A Brief Explanation About Vanilla Beans
Vanilla is a member of the orchid family, which is the oldest and largest family of flowering plants in the world. It is an orchid of the Americas, originating in Mexico and some tropical regions of Central and South America. The vanilla bean is the only edible fruit of the entire orchid family, which consists of 20,000 species and another 15,000 hybrids! There are more than 160 species of vanilla orchids growing nearly worldwide, but only two, Vanilla planifolia and Vanilla tahitensis, are used commercially.
The vanilla orchid blooms for only a day and must be hand pollinated in order to fruit. When the flower is pollinated, it will die and, within two weeks the fruit, which is technically the ovary, will be fully grown. It won't be ready to harvest, however, until it has been on the vine for at least nine months, as it needs time to mature. Once it is harvested, it goes through an intensive curing and drying process and then it must rest before its full flavor and fragrance emerge. From pollination to marketplace it takes a minimum of one year.
Vanilla Planifolia versus Vanilla Tahitensis
By the turn of the 20th century, Madagascar and other Indian ocean countries were producing a significant amount of the world's vanilla crop. The Indian ocean vanilla beans became known as Bourbon vanilla as it was grown on the island of Bourbon, which was soon renamed Reunion. (You're right, it gets a little confusing.)
As Vanilla planifolia is now grown in many different locations it is known by various names. Mexico refers to their vanilla as Mexican Vanilla. Vanilla planifolia from Madagascar may be called Madagascar vanilla or Madagascar Bourbon vanilla. Some countries that are not in the Indian Ocean region call their vanilla Bourbon vanilla as well. The bottom line, however, is that the beans grown in most countries is are Vanilla planifolia.
The Tahitian vanilla was mostly sold to France but in the early 1980s some Tahitian vanilla was brought to California. It took a while before it became popular as it costs more than the vanilla everyone was accustomed to, but its flavor profile was so interesting that it caught on with chefs and culinary professionals, and slowly gained greater popularity. While it is still not as widely known and used in the US as it is in Europe, it is now recognized as a different-but-special vanilla species.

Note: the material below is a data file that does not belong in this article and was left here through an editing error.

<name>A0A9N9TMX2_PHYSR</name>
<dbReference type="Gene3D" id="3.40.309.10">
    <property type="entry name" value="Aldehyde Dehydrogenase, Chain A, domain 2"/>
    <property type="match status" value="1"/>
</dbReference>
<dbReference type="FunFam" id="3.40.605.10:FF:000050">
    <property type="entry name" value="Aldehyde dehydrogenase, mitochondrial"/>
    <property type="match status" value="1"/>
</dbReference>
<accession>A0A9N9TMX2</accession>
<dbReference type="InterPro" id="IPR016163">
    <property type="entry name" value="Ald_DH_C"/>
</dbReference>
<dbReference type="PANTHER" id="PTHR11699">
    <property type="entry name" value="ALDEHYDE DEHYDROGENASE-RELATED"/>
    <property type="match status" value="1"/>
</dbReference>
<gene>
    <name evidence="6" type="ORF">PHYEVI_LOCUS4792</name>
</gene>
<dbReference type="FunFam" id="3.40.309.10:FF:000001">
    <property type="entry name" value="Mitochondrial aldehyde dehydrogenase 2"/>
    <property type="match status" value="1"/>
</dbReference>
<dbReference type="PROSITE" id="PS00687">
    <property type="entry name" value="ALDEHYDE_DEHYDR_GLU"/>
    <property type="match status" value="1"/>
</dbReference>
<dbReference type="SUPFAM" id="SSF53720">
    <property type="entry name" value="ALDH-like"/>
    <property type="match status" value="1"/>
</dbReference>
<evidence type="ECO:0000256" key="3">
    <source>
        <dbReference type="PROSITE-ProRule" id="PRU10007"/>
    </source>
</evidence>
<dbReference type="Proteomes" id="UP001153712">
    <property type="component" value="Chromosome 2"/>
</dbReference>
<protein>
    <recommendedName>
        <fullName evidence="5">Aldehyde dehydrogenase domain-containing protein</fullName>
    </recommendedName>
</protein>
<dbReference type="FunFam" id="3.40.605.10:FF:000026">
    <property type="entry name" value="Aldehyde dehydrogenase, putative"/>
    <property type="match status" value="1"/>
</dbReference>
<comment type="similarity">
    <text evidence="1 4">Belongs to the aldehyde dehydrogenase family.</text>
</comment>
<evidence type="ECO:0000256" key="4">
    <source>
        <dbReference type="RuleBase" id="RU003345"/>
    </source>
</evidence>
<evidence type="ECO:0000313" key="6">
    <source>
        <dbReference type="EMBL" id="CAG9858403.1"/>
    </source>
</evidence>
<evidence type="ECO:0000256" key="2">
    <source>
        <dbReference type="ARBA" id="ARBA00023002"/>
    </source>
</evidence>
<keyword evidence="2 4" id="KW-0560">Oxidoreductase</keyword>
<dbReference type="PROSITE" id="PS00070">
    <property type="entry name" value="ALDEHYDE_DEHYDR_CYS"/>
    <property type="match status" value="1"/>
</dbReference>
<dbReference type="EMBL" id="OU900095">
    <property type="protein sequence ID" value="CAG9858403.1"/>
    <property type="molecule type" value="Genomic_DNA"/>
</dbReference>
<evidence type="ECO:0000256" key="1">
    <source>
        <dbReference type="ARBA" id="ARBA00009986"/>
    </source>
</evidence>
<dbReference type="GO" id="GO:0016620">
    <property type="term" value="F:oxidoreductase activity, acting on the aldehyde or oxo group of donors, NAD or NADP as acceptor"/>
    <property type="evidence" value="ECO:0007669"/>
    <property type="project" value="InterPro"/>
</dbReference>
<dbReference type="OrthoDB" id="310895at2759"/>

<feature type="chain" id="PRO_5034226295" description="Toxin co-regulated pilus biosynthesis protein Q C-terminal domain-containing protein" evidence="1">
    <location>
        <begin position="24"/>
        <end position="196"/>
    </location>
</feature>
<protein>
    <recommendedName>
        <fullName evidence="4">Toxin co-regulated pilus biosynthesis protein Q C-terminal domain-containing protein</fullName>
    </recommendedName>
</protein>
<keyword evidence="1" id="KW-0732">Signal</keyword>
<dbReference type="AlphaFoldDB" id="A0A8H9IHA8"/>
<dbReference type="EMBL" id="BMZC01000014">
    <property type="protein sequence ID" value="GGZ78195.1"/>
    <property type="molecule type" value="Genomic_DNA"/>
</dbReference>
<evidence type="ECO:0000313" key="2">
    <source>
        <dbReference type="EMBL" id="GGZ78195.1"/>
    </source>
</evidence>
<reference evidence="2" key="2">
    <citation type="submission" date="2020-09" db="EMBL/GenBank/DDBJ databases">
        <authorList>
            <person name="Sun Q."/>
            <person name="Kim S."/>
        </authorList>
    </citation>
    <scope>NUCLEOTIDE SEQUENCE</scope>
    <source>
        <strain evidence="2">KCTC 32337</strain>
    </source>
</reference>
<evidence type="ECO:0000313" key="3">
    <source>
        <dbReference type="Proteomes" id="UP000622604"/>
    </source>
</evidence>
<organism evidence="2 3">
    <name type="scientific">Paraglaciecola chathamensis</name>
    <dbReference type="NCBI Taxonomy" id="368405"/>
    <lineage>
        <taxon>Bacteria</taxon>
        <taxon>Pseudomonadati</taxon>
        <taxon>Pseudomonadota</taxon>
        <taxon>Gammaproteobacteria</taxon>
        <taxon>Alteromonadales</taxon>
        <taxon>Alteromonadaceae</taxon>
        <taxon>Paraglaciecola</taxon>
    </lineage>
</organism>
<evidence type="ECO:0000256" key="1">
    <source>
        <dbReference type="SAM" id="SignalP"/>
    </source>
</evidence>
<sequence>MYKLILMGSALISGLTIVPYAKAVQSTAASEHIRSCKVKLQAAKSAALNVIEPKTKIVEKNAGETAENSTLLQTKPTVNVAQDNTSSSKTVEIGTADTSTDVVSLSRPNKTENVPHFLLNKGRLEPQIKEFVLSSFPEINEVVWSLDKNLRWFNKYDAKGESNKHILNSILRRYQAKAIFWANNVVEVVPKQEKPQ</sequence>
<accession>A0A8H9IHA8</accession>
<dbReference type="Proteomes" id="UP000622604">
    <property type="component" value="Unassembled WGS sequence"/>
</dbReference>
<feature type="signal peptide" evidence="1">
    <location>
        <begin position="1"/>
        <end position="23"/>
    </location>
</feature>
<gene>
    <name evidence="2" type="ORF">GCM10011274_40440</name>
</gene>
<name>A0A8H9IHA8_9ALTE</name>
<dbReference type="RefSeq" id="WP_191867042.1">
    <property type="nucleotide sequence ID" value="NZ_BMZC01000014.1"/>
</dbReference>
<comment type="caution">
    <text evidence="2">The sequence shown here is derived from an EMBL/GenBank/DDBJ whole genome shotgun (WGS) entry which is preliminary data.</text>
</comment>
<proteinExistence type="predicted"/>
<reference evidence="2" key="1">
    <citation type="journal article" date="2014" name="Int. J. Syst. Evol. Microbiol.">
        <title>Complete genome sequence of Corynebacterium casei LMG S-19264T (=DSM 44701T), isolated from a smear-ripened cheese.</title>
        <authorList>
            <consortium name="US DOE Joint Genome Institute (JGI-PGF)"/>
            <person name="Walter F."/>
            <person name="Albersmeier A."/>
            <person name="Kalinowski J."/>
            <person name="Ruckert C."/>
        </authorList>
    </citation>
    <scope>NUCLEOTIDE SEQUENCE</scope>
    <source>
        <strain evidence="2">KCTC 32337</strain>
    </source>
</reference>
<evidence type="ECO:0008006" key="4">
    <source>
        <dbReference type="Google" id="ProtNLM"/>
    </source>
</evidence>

How is Tahitian Vanilla Different?
Tahitian vanilla beans are moister and thicker. They contain more water than planifolia vanilla and have fewer seeds inside the pod. The skin of Tahitian beans is thinner and somewhat flatter in color. The beans contain less natural vanillin, the flavor and fragrance that defines Vanilla planifolia.
However, Tahitian vanilla contains its own unique aromatic properties that make it equally exotic and appealing. It has a fruity profile with cherry notes followed by notes of anise, prunes and wine. Its floral qualities permeate both flavor and fragrance. Flavor half of a recipe of sugar cookies with Madagascar vanilla and half a batch flavored with Tahitian vanilla and you will immediately taste the difference between the two flavors. You can also do this comparison with custard or Creme brulee.
Tahitian vanilla can be used in the same way you use Madagascar vanilla but it really shines in cream and fruit-based desserts, confections and seafood dishes. The French and Tahitians make a vanilla cream sauce for mahi-mahi that is exceptional.
If you have never tried Tahitian vanilla, I highly recommend it. I typically use the Madagascar vanilla for my everyday baking, but I put Tahitian vanilla in my salad dressings when I include citrus or other fruits in salads, and I always put Tahitian vanilla with shellfish and fish, poultry, Creme brulee, fruit pies, and much more. I always have Tahitian beans and extract in my cupboard and use it weekly. It's the secret ingredient in many of my sauces, beverages and desserts!